For, in the end, we are Easter People. We are those whose power comes from two sources—the Resurrection and the Holy Spirit.
On this Sunday, the day when, in the midst of the 40-day journey of Lent, we celebrate the power of Easter, let us rise with Jesus.
Yesterday, the Commission on the General Conference announced that General Conference 2020 has been postponed yet again. This postponement is a result of the Global pandemic with which we have all come far too familiar. Additionally, the Council of Bishops have set May 8, 2021 for a Special Called Session of the General Conference to be convened virtually across the world.
The purpose of the Special Called Session is in order to suspend the rules of the General Conference to consider using paper balloting for 12 items of legislation. As you may now know, the Book of Discipline is not designed to assist the Church in functioning well during a global pandemic. By approving these 12 items, the Church will be able to move forward until it becomes reasonable to hold an in person General Conference. By exercising the use of paper ballots, we will experience the best possible opportunity for all delegates to participate.
Attached you will find a General Conference FAQ which will assist in answering your questions. I suspect these answers are inadequate to fully respond to all of your questions. These are unprecedented times and we are seeking to be adaptive to the circumstances that this Global Pandemic has created.
I will be meeting next week with our General Conference and Jurisdictional Conference delegates to explore what this means for our life together. I anticipate the Southeastern Jurisdictional Conference will meet in July of 2021 at which time those bishops eligible to retire would do so. It is also my hope that the final vote for the Tennessee-Western Kentucky Conference would be held. It is the Jurisdictional Conference that sets Conferences’ boundaries, so this is the last vote necessary for us to fully embrace our new conference. We then would anticipate our organizing conference to be in the fall of 2021.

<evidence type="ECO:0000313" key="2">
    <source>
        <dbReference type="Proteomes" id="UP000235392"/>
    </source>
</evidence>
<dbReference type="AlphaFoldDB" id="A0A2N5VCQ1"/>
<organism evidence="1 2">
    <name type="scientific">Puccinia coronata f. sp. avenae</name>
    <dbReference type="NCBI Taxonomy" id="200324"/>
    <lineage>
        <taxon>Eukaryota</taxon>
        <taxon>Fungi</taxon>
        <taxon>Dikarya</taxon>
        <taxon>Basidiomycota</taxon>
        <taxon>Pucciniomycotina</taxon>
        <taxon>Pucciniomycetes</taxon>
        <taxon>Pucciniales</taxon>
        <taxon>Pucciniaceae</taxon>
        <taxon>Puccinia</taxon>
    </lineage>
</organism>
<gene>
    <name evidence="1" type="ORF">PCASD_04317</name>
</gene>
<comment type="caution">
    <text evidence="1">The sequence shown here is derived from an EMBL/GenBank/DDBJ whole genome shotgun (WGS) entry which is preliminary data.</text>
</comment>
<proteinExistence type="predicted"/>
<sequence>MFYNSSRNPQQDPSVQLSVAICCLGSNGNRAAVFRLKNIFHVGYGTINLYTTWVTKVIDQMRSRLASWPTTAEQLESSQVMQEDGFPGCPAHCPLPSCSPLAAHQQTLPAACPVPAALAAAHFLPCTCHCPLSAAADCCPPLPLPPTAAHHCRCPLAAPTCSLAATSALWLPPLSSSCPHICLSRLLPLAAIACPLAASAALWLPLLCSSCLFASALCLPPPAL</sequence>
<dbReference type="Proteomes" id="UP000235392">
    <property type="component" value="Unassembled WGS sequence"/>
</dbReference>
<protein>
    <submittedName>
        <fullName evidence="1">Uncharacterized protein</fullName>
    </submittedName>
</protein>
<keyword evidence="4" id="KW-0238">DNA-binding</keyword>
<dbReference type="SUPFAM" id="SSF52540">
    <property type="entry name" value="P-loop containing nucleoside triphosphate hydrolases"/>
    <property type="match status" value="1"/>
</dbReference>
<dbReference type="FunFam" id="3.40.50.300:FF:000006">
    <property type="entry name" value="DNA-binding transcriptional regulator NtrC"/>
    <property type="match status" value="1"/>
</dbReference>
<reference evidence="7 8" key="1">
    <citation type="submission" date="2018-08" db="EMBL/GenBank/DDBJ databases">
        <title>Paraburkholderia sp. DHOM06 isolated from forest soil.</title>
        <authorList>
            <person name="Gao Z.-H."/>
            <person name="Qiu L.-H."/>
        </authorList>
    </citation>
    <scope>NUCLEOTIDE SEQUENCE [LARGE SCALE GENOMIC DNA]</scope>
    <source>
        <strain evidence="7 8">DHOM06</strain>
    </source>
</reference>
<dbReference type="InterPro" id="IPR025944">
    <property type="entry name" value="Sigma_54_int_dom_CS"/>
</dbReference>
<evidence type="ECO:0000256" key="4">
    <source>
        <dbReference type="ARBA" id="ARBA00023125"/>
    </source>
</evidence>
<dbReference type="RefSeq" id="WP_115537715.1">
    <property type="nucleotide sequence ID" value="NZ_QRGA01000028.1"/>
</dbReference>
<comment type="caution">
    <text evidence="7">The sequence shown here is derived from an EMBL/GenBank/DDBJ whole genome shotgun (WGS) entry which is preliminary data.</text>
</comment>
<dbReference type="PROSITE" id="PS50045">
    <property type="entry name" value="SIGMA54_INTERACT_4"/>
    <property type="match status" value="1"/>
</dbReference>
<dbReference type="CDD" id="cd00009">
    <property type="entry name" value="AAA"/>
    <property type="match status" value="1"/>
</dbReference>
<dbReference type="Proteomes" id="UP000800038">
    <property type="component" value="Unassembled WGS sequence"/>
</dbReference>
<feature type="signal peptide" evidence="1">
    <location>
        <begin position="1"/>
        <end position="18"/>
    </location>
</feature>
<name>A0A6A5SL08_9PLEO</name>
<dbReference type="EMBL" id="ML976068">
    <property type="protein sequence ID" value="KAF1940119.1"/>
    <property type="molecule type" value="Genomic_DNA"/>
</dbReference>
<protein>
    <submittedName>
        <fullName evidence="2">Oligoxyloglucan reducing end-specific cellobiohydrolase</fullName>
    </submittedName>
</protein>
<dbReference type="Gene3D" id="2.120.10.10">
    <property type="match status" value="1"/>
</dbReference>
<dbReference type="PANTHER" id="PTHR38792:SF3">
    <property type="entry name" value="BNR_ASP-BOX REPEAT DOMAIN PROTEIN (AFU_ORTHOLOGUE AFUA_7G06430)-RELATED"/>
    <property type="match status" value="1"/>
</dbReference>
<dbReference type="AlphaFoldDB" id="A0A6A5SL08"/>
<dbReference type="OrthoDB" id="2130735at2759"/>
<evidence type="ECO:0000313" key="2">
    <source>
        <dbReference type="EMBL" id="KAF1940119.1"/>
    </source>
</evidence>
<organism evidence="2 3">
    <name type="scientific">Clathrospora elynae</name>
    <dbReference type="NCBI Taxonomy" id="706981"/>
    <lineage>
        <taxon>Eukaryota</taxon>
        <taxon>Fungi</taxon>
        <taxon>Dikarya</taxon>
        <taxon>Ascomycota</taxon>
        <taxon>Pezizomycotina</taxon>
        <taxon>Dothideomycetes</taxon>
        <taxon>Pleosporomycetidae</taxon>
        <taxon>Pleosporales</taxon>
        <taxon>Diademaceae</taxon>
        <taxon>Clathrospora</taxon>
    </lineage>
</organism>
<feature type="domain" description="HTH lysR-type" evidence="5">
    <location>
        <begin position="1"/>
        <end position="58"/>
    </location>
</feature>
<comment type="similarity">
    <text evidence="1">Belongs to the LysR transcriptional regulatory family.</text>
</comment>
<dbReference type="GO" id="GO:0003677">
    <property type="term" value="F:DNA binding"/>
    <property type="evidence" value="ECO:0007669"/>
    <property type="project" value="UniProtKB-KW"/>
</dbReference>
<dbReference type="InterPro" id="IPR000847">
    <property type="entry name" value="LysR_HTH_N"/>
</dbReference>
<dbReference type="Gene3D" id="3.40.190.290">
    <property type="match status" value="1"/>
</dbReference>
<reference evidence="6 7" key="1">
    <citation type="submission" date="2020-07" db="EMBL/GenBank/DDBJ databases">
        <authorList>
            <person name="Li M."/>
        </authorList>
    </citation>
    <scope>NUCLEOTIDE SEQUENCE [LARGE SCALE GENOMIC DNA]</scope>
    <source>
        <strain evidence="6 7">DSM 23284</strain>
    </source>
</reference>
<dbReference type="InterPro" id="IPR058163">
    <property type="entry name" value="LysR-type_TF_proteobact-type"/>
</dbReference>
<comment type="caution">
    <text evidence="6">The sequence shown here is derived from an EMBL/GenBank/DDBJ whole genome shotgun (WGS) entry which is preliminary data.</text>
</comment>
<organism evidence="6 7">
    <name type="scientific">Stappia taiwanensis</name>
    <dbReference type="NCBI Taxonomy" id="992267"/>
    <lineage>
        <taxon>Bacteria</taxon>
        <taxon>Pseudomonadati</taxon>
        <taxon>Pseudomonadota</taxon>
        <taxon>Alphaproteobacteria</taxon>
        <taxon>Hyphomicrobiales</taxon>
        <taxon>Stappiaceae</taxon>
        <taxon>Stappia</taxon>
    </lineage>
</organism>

While I understand the frustration of many regarding these decisions, the desire of both the Commission on the General Conference and the Council of Bishops is to allow our delegates to fully participate in the legislative process without disenfranchising anyone from full participation.
As we continue walking through this season of Lent, let us remember that our particular work in the Nashville Episcopal Area is to strengthen local churches to make Disciples of Jesus Christ so that the world might be changed. We continue to press forward with our work “looking to Jesus the pioneer and perfector of our faith.”
May the peace of Christ dwell richly within you.